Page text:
Tag: Food

Eating Habits

For May – I found that I wanted to become less self-confined and eat at least one main meal at the kitchen table (with or without others).

This has been a hard habit to break and although I started off well and was eating 2 meals a day in my shared kitchen, I have since reduced it to 1 meal a day.

I have a sense of disappointment in myself for not sitting at the table. What difference does it make if I sit at the kitchen table or the desk in my room…? My anxiety says it makes a big difference.

This month I remind myself that even small changes make a difference and that I am still eating in the shared kitchen – even if it is only briefly.

 

Almost halfway through the year now. Crazy how that happens!

I Guess This Is What I Am Doing This Month

April was meant to be my ‘drink more water and cut down on chocolate’ month…

I started off relatively well, I was drinking more water than I have ever known myself drink. I also managed to cut down on my chocolate intake to 1 bar every other day instead of 2+ bars a day (small bars).

Then Easter break happened and I came back to my mum’s. The cupboards are full of treats and so much food that I have had to stuff myself full of it to make sure it gets eaten before it starts growing its own organisms.

I have not been drinking water, instead, I have just been drinking tea.

(Still not buying carbonated drinks though!)

I have had 3 small diet Pepsi’s since February and that has only been due to me socialising at the local bars/pubs.

However, surprisingly, what I have not had this month, (at all) is… crisps. Something I was eating 2 bags of a day most days. My cupboard at my mums is stocked with 2 big variety packs of crisps – they remain untouched. I guess this is what I am doing this month!

 

Now, what about next month?

 

Trees

It is 1998, the house is warm – it smells like homemade pastries. Across the room, a family is gathered.
2 ft tall, green branches reach out.
“Do you want to place these chocolates on, sweetheart?” She asks with a soft smile.
They sit on the floor giving careful consideration of what gets placed where.

It is 2000, the house is happy – four friends sit together laughing. A knock on the door and a child joins them.
5 ft tall, green branches face the room.
“My mum says she can’t make it, the rabbit is sick.”  He tells the tree.
Confused looks are exchanged between friends, bafflement that will continue for many years.

It is 2017, the house is cosy – a family enjoy the peace. Love and laughter in their eyes as they observe their boy.
2 ft tall, green branches mock the cat.
“Don’t you dare!” She says, swooping him up with a ‘boop’ on the nose.
Content purrs surround the quiet room.

It is 2018, the house is silent.
5 ft tall, fibre optic lights brighten the room.

 

 

My Experience with Coeliac Disease

Coeliac disease is caused by an abnormal immune system reaction to the protein gluten, which is found in foods such as bread, pasta, cereals and biscuits.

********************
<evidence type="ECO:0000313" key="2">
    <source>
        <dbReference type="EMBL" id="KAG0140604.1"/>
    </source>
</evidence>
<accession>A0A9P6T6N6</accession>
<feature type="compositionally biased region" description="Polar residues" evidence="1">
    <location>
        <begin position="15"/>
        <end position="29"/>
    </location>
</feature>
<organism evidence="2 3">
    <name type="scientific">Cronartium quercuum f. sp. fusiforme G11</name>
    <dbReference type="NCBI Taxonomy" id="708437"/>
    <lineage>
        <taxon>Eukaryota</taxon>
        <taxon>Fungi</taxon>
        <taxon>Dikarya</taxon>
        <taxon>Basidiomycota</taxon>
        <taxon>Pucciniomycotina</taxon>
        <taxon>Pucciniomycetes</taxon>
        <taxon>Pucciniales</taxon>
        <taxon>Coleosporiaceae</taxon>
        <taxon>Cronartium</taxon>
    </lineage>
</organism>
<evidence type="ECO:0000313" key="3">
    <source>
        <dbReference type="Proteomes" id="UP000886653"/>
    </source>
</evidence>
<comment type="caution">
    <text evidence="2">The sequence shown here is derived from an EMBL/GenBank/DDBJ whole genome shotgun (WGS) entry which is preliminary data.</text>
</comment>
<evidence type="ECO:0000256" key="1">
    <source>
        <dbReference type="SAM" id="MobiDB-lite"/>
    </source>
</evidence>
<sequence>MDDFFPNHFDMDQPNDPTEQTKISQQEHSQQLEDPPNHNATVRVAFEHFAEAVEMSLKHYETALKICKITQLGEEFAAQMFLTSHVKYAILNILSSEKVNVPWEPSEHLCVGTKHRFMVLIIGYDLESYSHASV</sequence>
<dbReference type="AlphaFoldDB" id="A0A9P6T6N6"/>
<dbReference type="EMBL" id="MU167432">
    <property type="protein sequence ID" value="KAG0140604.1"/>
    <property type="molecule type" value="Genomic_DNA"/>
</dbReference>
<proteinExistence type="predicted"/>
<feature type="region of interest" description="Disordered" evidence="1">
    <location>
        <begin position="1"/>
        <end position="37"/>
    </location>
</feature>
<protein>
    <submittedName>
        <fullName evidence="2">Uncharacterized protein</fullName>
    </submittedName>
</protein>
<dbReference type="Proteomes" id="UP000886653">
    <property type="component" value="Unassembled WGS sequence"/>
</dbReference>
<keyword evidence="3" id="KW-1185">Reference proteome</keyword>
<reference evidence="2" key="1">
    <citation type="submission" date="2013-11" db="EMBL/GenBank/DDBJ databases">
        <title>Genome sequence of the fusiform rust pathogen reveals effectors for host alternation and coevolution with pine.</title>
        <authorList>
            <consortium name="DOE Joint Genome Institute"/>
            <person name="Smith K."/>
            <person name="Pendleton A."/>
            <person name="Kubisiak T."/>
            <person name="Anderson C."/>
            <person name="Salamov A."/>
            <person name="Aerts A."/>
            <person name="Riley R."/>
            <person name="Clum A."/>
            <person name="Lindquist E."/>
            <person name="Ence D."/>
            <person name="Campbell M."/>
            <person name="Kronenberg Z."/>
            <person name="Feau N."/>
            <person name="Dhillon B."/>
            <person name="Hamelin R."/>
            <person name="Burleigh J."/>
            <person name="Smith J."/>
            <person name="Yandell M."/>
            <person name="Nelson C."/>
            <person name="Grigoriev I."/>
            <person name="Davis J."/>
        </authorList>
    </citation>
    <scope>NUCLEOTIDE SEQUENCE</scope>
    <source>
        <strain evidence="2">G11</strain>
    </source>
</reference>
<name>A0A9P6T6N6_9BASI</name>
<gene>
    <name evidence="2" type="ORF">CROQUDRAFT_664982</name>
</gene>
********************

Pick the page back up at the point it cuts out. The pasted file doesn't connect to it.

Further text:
Some people with coeliac disease may find that eating oats can trigger symptoms. This is because some oats may be contaminated by other grains during production.

Coeliac disease is usually treated by simply excluding foods that contain gluten from your diet.

If you have coeliac disease, you can eat the following foods, which naturally don’t contain gluten:

  • Most dairy products, such as cheese, butter and milk
  • Fruit and vegetables
  • Meat and fish (although not breaded or battered)
  • Potatoes
  • Rice and rice noodles
  • Gluten-free flours, including rice, corn, soy and potato

By law, food labelled as gluten free can contain no more than 20 parts per million (ppm) of gluten.

In some people, coeliac disease can cause the spleen to work less effectively, making you more vulnerable to infection. 

Malabsorption (where your body doesn’t fully absorb nutrients) can lead to a deficiency of certain vitamins and minerals. Leading to osteoporosis – a condition where your bones become brittle and weak. 

If you have coeliac disease, you’re more likely to also develop lactose intolerance, where your body lacks the enzyme to digest the milk sugar (lactose) found in dairy products.

Symptoms of Coeliac Disease: 

  • Abdominal pain
  • Bloating and flatulence (passing wind)
  • Indigestion
  • Constipation
  • Fatigue (extreme tiredness)
  • Unexpected weight loss
  • An itchy rash (Although not a symptom of coeliac disease, if you have an autoimmune response to gluten, you may develop a type of skin rash called dermatitis herpetiformis. The rash is itchy and has blisters that burst when scratched. It usually occurs on your elbows, knees and buttocks, although it can appear anywhere on your body)
  • Malnutrition (If coeliac disease isn’t treated, not being able to digest food in the normal way could cause you to become malnourished, leading to tiredness and a lack of energy)

 

There are other symptoms, complications, side effects and treatments – the above mentioned is my own personal experience with this disease. It has not been a fun process and after 8 years, I still have people look at me as though it is a lifestyle choice.

It is not. 

( https://www.nhs.uk/conditions/coeliac-disease/complications/ )